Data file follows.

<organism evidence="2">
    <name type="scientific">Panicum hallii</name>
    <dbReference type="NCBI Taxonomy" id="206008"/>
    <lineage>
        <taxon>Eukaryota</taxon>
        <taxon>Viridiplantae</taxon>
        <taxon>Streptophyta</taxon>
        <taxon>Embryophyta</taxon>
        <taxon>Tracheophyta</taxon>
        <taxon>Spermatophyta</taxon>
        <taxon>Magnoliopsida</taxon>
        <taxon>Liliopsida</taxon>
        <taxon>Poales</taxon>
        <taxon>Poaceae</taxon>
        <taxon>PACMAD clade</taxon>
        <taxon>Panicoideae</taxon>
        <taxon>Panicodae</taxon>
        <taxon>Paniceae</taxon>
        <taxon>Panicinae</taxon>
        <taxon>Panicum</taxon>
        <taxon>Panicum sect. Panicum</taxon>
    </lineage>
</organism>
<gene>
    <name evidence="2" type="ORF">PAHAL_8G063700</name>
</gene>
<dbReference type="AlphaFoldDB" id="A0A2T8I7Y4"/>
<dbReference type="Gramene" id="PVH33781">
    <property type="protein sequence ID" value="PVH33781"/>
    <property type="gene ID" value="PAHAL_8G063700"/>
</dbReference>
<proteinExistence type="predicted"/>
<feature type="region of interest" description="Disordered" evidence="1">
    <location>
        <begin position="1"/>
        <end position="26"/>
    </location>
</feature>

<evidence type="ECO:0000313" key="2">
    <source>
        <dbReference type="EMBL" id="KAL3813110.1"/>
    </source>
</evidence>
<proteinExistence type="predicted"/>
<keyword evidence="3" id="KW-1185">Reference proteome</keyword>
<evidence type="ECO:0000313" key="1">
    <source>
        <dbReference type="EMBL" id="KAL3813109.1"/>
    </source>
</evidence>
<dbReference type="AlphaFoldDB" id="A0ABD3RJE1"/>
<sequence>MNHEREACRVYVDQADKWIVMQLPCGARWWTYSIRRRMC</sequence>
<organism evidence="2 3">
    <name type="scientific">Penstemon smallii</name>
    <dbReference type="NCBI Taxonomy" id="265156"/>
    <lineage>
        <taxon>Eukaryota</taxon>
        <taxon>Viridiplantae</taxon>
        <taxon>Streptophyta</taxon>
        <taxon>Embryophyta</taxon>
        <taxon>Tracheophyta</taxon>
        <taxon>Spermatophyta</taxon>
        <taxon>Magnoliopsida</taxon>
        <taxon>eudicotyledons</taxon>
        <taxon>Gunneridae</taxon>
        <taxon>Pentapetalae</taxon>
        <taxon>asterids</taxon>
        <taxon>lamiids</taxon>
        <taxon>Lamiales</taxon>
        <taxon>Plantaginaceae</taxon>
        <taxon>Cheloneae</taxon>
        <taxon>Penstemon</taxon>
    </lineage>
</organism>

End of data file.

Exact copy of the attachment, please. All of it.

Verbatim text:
<organism evidence="2">
    <name type="scientific">Panicum hallii</name>
    <dbReference type="NCBI Taxonomy" id="206008"/>
    <lineage>
        <taxon>Eukaryota</taxon>
        <taxon>Viridiplantae</taxon>
        <taxon>Streptophyta</taxon>
        <taxon>Embryophyta</taxon>
        <taxon>Tracheophyta</taxon>
        <taxon>Spermatophyta</taxon>
        <taxon>Magnoliopsida</taxon>
        <taxon>Liliopsida</taxon>
        <taxon>Poales</taxon>
        <taxon>Poaceae</taxon>
        <taxon>PACMAD clade</taxon>
        <taxon>Panicoideae</taxon>
        <taxon>Panicodae</taxon>
        <taxon>Paniceae</taxon>
        <taxon>Panicinae</taxon>
        <taxon>Panicum</taxon>
        <taxon>Panicum sect. Panicum</taxon>
    </lineage>
</organism>
<gene>
    <name evidence="2" type="ORF">PAHAL_8G063700</name>
</gene>
<dbReference type="AlphaFoldDB" id="A0A2T8I7Y4"/>
<dbReference type="Gramene" id="PVH33781">
    <property type="protein sequence ID" value="PVH33781"/>
    <property type="gene ID" value="PAHAL_8G063700"/>
</dbReference>
<proteinExistence type="predicted"/>
<feature type="region of interest" description="Disordered" evidence="1">
    <location>
        <begin position="1"/>
        <end position="26"/>
    </location>
</feature>

<evidence type="ECO:0000313" key="2">
    <source>
        <dbReference type="EMBL" id="KAL3813110.1"/>
    </source>
</evidence>
<proteinExistence type="predicted"/>
<keyword evidence="3" id="KW-1185">Reference proteome</keyword>
<evidence type="ECO:0000313" key="1">
    <source>
        <dbReference type="EMBL" id="KAL3813109.1"/>
    </source>
</evidence>
<dbReference type="AlphaFoldDB" id="A0ABD3RJE1"/>
<sequence>MNHEREACRVYVDQADKWIVMQLPCGARWWTYSIRRRMC</sequence>
<organism evidence="2 3">
    <name type="scientific">Penstemon smallii</name>
    <dbReference type="NCBI Taxonomy" id="265156"/>
    <lineage>
        <taxon>Eukaryota</taxon>
        <taxon>Viridiplantae</taxon>
        <taxon>Streptophyta</taxon>
        <taxon>Embryophyta</taxon>
        <taxon>Tracheophyta</taxon>
        <taxon>Spermatophyta</taxon>
        <taxon>Magnoliopsida</taxon>
        <taxon>eudicotyledons</taxon>
        <taxon>Gunneridae</taxon>
        <taxon>Pentapetalae</taxon>
        <taxon>asterids</taxon>
        <taxon>lamiids</taxon>
        <taxon>Lamiales</taxon>
        <taxon>Plantaginaceae</taxon>
        <taxon>Cheloneae</taxon>
        <taxon>Penstemon</taxon>
    </lineage>
</organism>